Just before reaching Otterton you pass a Devon long house. The original cob and thatch dwelling was sadly burnt to the ground a few years ago but the owners have faithfully reconstructed it on the same floor plan as the original and reinstated the thatched roof.

The Old Otterton Station Sign Small gauge railway

You then pass over a humped bridge over the line of the old railway. The station house is now a private house - but the owner is obviously keen on trains as he has a small gauge railway on the line of the old tracks.

The Otterton Mill

A final bridge takes you over the River Otter into Otterton.

The first building on the right is Otterton Mill which is mentioned in the Domesday Book. It has now been converted into a café, bakery and arts and craft centres.

Another Devon Long House

The mill is still working (well one day a week) - the under-shot wheel turned by water in a mill race fed from the River Otter. The mill race starts from a weir upstream which is by-passed by a fish ladder.

An elaborate doorway

The next building on the right is another long house which faces the village green. This long house is divided into eight separate dwellings.

The stream in Otterton village

Otterton, like East Budleigh, has a stream running alongside the main street. Most of the year this is dry but in the winter it occasionally floods the main street.

A climb up Maunders Hill then takes you up past the church to the 'closed' Park Lane.

View over Otterton Church

This old lane runs high above the Otter as it runs towards the sea. Part of the lane has fallen into the river - so it is closed to vehicles - thus making it ideal for cyclists and walkers.

Road Closed sign

The high tree lined lane gives excellent views over Otterton and across the valley back to East Budleigh and Woodbury Common beyond.

The path narrows

The lane narrows to a single track where the road has fallen away into the river. In the summer nettles are a deterrent in this section to those wearing shorts.

The River Otter below the cliff.

Further on you pass between two brick gate pillars. These, coupled with an avenue of oaks, were to have formed the entrance to a grand house at Otterton Park - however funds ran out and the house was never built.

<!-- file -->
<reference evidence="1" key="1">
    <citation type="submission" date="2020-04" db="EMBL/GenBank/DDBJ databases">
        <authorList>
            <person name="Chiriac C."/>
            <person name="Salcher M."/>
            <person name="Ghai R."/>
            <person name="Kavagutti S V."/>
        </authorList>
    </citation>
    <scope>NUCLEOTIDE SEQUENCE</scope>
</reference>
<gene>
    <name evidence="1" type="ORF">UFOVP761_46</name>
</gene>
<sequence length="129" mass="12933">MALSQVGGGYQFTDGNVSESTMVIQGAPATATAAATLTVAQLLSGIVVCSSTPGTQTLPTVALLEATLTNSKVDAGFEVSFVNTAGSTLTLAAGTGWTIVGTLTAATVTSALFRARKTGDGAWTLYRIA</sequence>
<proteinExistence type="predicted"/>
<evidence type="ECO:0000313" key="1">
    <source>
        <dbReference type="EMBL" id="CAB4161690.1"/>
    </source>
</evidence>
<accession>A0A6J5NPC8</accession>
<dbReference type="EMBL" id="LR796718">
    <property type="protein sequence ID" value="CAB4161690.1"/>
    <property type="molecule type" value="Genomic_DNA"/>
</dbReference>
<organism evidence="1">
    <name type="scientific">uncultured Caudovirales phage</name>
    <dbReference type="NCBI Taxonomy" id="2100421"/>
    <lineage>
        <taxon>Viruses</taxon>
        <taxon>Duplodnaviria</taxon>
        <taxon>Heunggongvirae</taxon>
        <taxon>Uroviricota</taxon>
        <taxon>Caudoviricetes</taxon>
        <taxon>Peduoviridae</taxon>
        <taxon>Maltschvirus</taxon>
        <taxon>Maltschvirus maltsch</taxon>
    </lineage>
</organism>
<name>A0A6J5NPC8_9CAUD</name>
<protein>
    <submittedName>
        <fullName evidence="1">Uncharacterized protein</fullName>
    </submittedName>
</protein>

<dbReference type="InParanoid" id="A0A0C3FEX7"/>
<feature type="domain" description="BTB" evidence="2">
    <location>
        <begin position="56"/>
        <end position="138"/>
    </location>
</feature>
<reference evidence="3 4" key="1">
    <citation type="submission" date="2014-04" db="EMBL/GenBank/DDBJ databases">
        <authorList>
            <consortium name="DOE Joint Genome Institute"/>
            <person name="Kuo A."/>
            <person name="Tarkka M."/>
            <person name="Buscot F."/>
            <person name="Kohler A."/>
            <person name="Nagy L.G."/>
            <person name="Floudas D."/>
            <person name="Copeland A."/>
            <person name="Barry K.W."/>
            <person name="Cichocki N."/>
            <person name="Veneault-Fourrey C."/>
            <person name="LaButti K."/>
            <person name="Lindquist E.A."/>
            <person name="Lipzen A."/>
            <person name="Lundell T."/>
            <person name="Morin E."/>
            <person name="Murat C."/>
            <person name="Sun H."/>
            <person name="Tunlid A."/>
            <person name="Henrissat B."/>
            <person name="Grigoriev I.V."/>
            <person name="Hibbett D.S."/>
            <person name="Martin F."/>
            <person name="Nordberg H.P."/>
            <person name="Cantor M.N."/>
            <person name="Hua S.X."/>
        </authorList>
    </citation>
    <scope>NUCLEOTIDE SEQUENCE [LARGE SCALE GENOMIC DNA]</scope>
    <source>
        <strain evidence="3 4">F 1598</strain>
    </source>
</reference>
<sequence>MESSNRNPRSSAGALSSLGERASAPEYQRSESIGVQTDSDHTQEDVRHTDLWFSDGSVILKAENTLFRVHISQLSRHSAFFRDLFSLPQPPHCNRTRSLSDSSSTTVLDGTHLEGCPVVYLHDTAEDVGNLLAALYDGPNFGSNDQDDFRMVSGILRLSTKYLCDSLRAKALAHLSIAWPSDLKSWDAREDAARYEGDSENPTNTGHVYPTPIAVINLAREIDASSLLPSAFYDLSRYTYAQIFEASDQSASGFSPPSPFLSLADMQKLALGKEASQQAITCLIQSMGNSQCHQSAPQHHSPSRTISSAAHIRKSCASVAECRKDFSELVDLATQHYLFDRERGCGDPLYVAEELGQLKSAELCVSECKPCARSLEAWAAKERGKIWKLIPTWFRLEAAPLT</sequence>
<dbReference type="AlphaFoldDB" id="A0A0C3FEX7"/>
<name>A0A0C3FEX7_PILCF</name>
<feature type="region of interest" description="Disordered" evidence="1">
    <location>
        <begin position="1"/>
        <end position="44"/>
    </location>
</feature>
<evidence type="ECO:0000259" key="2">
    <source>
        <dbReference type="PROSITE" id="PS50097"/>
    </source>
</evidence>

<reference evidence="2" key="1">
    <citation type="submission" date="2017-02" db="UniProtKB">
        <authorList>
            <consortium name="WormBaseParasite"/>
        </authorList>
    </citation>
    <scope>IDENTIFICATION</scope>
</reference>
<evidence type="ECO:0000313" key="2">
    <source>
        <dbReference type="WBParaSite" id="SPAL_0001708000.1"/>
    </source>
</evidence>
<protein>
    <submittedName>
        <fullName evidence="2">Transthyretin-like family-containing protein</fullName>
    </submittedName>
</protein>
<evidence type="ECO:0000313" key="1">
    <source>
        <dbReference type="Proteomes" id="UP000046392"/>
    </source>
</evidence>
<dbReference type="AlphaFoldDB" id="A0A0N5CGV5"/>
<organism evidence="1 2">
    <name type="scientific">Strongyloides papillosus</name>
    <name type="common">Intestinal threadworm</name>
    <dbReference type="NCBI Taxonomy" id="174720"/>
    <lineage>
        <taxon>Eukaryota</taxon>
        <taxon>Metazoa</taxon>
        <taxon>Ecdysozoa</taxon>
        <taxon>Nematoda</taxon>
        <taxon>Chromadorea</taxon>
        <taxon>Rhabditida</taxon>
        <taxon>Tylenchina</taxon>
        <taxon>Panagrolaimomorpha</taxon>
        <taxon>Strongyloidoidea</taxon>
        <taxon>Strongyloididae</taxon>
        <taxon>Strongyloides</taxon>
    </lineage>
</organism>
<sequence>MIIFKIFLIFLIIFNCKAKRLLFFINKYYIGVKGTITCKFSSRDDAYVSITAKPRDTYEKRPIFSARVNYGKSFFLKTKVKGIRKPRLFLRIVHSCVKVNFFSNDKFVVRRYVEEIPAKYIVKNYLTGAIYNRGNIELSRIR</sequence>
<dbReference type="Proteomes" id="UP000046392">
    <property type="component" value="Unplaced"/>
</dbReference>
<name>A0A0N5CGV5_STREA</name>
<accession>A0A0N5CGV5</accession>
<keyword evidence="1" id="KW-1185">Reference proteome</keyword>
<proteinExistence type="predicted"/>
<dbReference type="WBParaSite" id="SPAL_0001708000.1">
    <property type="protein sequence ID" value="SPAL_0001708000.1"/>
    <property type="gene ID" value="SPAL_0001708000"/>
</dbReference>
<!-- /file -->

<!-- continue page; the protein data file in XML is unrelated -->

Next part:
Three pine trees View back up to Woodbury Common

To the left three pine trees crown the crest of the hill - these are can be seen across the whole of the lower Otter Valley.

For me these signal the approach of home (barring a few hills).

Halfway along the track you can catch glimpses of the old aqueduct which carries the Budleigh Brook over the Otter's flood plain.

The aqueduct The River Otter from White Bridge

Dykes were erected and a drainage system introduced so that the flood prone valley could be used for agriculture. Some of the larger structures were constructed by French prisoners of war around 1812.

Signposts for walkers

At the end of the track you turn right and pass over White Bridge. Here the Otter is tidal and meanders the final mile or so to the sea.

Budleigh's pebble beach

This area is very popular with ramblers - who can walk alongside the river up to Otterton and beyond. The South West Coastal Path crosses White Bridge on its 600 mile passage around the Peninsula.

View of Budleigh sea front

A final descent along Granary Lane takes you to the sea front at Budleigh Salterton. The town is protected by a shingle bank which extends eastward to force the Otter into a narrow channel.

The Longboat Cafe and the spaces where the beach huts sat

The bank, however, wasn't sufficient to protect the beach huts which were swept away in the southerly gales during the spring tides in late October.

It's tempting to stop at the café on the front - which is open at weekends year round.

Millais' Boyhood of Raleigh

On the wall further along John Millais painted his picture 'The boyhood of Raleigh' in which the young Raleigh seems to be less than enthralled by the stories of an old sea salt.

Millais' plaque on the Octagon

Millais' stay is commemorated by a blue plaque on the front of the Octagonal building opposite.

Brick arch which carried the railway

Returning to Exmouth you have a choice of two routes - either along the converted railway track - or through Knowle and up over Dalditch Common. I prefer the later as, although it involves a steeper climb, the final section home is downhill.

The climb up Dalditch Lane

Dalditch Lane leaves Knowle and passes under the high arch which carried the Exmouth - Budleigh railway.

View over the Common towards Squabmoor Reservoir

Beyond Dalditch Farm the Lane turns left and rises steeply for nearly a kilometre. Fortunately the steepest section (15%) is at the start - so if you get over that - it gets easier.

Budleigh riding stables are further up the lane and you often come across horses on this part of the route. On this day some horses were descending the lane - and having difficulty maintaining their grip on the slope.

Near the top you are rewarded by a view over the Common with Squabmoor Reservoir in the middle distance.

The ride finishes with a fast descent down St Johns Road.


Kirby James   Digg!